In a year in which we seemed to be riding an economic roller coaster-turmoil followed by terrible news, followed by some rays of optimism, followed by uncertainty, 2009 left U.S. businesses in a defensive crouch from which they have not yet uncurled. To shore up balance sheets, cost-cutting has been brutal, leaving millions of workers without jobs, but public companies, at least, appear to be well on their way to recovery, as evidenced by the huge rebound in the stock market last year. There is hope that rehiring and new jobs will eventually follow, and with rising employment, consumer confidence also should increase. This would be a huge boon for the beverage alcohol industry, probably resulting in sales gains reminiscent of those in the middle of the decade. But it is way too soon to predict anything as rosy as that scenario. Indeed, few people will go on record predicting anything precise in the short term. As DISCUS CEO Peter Cressy said recently at the organization’s annual Distilled Spirits Review held in February in New York City, “Our data shows that there is light at the end of the tunnel. The question remains: How long is the tunnel?”
Still, when the world economy finally made it through the financial meltdown of late 2008 and early 2009, we all seemed to learn one major truth: The world is not coming to an end and neither is the beverage alcohol industry. As an industry we’ve taken some lumps, but overall things could have been a lot worse if the economy had not stabilized, even in its current weakened condition. Yet, the fallout has been significant. As the recession heated up, U.S. consumers held onto their discretionary dollars, reversing the decade-long trend of rocketing super premium growth among high end wines and spirits. In 2009, for example, spirits value brands gained 5.5 percent in sales volume while sales of high-end (above premium) brands decreased 3.5 percent and sales of super premium brands fell 5.1 percent, according to DISCUS. On-premise establishments were hit hardest, as consumers pulled back, eating out less frequently and choosing to entertain at home rather than splurge for pricey drinks at bars and restaurants. Retail outlets have benefitted from this shift, as consumers go into their “cocoons.” At the same time, value-priced brands of both wines and spirits have become the driving forces of volume.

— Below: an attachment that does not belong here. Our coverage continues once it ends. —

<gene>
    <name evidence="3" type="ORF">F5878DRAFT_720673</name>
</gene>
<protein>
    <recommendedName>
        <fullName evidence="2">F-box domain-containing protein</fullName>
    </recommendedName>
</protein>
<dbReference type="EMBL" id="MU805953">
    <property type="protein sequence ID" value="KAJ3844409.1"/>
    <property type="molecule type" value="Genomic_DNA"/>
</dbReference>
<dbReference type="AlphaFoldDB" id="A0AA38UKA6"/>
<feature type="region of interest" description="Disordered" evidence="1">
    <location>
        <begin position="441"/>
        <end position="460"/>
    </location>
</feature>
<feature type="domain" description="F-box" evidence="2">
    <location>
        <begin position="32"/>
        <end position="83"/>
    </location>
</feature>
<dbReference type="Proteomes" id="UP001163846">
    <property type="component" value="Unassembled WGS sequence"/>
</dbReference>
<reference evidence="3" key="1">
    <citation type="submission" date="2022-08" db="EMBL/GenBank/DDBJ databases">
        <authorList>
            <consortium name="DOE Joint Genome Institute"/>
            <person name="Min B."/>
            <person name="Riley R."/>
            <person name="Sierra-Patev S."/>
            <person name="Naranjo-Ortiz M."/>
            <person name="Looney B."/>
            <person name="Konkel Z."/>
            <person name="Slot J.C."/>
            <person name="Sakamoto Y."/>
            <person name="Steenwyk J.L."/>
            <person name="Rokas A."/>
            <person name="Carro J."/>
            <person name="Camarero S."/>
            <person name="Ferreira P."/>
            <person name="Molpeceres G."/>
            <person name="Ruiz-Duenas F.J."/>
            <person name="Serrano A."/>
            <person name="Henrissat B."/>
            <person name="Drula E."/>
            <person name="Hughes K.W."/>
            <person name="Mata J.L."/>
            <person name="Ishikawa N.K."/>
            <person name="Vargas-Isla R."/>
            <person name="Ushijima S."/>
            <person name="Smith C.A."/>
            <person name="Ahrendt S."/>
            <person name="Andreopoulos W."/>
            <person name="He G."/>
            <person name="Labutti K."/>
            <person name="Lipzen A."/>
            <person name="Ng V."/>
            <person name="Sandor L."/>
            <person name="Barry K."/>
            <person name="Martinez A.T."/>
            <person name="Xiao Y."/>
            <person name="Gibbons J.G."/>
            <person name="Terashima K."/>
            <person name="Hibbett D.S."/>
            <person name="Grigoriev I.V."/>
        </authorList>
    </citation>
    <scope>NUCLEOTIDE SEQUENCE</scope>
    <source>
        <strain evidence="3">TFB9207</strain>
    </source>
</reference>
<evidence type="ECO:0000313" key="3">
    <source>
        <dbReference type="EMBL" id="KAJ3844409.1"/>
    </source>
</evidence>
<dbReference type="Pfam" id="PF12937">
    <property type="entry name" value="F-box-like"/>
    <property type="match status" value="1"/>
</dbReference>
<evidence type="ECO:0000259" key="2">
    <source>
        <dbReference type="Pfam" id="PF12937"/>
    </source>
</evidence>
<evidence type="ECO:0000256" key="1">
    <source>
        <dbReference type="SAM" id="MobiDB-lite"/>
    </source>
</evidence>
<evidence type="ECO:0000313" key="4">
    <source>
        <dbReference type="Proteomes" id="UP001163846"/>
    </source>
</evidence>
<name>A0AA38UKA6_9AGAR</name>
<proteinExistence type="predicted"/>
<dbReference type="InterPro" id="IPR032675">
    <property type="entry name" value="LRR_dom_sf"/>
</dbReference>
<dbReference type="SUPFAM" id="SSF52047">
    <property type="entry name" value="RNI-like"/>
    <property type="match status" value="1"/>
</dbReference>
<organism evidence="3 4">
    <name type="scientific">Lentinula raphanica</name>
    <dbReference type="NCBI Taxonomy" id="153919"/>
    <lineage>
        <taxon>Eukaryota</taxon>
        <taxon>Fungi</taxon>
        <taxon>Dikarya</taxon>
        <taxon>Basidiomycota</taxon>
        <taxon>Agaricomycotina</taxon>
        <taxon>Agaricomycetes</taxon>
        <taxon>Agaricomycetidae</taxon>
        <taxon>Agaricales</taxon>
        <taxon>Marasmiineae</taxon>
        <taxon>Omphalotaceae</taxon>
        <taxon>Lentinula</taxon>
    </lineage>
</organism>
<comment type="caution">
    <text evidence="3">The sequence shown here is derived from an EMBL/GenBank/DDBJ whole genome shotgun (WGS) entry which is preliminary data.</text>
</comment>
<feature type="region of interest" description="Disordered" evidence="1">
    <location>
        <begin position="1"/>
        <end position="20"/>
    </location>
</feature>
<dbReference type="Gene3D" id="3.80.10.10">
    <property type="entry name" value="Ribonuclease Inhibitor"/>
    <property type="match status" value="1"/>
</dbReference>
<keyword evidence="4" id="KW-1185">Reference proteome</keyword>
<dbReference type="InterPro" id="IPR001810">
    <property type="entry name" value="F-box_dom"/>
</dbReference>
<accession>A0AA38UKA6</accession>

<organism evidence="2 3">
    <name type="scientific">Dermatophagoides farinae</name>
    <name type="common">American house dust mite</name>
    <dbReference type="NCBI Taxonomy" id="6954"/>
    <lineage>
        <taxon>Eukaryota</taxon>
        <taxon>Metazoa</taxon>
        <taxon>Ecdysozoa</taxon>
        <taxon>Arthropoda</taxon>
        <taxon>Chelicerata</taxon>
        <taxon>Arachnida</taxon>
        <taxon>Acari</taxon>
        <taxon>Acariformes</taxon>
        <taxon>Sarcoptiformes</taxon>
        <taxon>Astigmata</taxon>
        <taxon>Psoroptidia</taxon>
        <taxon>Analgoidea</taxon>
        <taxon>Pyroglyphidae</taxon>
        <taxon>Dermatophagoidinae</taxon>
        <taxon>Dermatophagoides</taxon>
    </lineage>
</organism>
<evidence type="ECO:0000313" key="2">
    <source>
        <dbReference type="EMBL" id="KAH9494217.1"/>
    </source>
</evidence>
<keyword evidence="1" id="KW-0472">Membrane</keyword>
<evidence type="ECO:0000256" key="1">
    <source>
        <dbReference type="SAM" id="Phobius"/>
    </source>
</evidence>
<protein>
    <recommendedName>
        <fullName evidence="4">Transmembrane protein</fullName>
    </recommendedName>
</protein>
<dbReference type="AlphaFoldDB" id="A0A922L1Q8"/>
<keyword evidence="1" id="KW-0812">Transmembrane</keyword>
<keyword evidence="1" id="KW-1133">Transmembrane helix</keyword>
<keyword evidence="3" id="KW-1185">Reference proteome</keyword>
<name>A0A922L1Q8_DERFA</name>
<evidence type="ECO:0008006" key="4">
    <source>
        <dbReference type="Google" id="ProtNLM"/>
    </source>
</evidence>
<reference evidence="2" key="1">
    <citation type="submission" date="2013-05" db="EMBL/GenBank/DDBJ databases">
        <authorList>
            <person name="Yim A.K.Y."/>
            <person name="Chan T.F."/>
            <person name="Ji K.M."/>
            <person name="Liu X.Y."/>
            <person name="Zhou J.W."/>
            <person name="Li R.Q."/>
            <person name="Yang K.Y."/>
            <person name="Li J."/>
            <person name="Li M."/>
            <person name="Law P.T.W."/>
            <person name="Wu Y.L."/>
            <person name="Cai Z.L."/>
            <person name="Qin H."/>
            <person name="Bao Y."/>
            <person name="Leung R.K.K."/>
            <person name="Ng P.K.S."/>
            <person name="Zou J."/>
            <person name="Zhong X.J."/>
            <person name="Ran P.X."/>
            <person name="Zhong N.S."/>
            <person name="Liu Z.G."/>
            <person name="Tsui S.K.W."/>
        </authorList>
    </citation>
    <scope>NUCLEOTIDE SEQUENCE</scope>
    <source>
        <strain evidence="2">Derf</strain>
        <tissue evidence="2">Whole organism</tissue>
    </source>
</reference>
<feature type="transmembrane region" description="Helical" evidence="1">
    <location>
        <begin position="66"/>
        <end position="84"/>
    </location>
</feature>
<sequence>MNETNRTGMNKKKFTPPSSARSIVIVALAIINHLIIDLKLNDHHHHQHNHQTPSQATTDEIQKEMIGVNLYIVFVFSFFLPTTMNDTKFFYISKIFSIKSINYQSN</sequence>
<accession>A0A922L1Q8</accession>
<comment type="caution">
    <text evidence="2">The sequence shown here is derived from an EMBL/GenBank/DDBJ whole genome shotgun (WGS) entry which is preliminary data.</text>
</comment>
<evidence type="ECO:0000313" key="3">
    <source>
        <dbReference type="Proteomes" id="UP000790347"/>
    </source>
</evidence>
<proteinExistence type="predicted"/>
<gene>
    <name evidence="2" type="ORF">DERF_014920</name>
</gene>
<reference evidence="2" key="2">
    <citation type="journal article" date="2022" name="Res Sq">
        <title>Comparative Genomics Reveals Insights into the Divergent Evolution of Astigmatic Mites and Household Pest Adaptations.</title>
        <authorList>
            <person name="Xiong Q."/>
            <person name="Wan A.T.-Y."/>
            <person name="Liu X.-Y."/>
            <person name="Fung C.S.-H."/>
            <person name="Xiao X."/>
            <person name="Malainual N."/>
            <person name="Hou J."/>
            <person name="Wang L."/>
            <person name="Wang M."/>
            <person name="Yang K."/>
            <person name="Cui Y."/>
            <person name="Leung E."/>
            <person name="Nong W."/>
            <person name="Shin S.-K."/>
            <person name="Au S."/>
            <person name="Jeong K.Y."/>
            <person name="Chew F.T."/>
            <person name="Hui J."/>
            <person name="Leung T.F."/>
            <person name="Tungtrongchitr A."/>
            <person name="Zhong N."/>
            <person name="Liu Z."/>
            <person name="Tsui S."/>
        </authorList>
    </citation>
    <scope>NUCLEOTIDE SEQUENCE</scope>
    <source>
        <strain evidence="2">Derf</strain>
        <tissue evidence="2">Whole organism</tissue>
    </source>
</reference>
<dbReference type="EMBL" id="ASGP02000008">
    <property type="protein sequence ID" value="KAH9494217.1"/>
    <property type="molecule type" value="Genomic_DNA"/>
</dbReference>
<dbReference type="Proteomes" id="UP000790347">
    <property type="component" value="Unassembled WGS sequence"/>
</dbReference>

“Everything has been about trading down,” states Eric Schmidt, research director for the Beverage Information Group (BIG), StateWays’ parent company. “And the shift encompasses an increase in sales of lower-priced domestic products, particularly among spirits.”
Despite the twists and turns, overall wine and spirits sales volume still increased in 2009, according to the latest statistics released in the Handbook Advance 2010, published by BIG. U.S. distilled spirits consumption rose by just over 3 million 9-liter cases to approximately 188.7 million 9-liter cases, representing a 1.7 percent gain. This follows the 2.1 percent increase in 2008 and is the slowest spirits volume growth since 2001. Spirits revenue growth-the combined dollar total of off- and on-premise sale-also kept pace, increasing 1.9 percent to $64.1 billion. In this context, it is important to remember that while above-premium and high-end sales were off compared to recent years, they still accounted for many billions of dollars in revenue, with numerous brands continuing to do well. Total U.S. wine consumption increased about 2.3 million 9-liter cases to just over 297 million cases, representing a 0.8 percent gain. It seems that sales of super premium wines suffered even more than those of high end spirits: the $4 to $6 price point, for 750 ml., appears to be the most dynamic, followed by wines costing up to and slightly above $10 retail. In addition, there has been considerable growth in large-size box wines, in the 3-, 4- and 5-liter sizes. In 2009, overall wine revenue decreased by 3.2 percent to $26.1 billion.
Even a deep recession cannot halt the vodka marketing machine. This monster spirits category rose another 5.7 percent in 2009, adding more than 3 million 9-liter cases for a total consumption of approximately 58.4 million cases. For the first time, vodka now represents more than 30 percent of all spirits consumed in the U.S. As every beverage alcohol professional knows, new vodka expressions, flavors and brands from around the world continue to proliferate. The only question is: Where are bar operators putting all these bottles?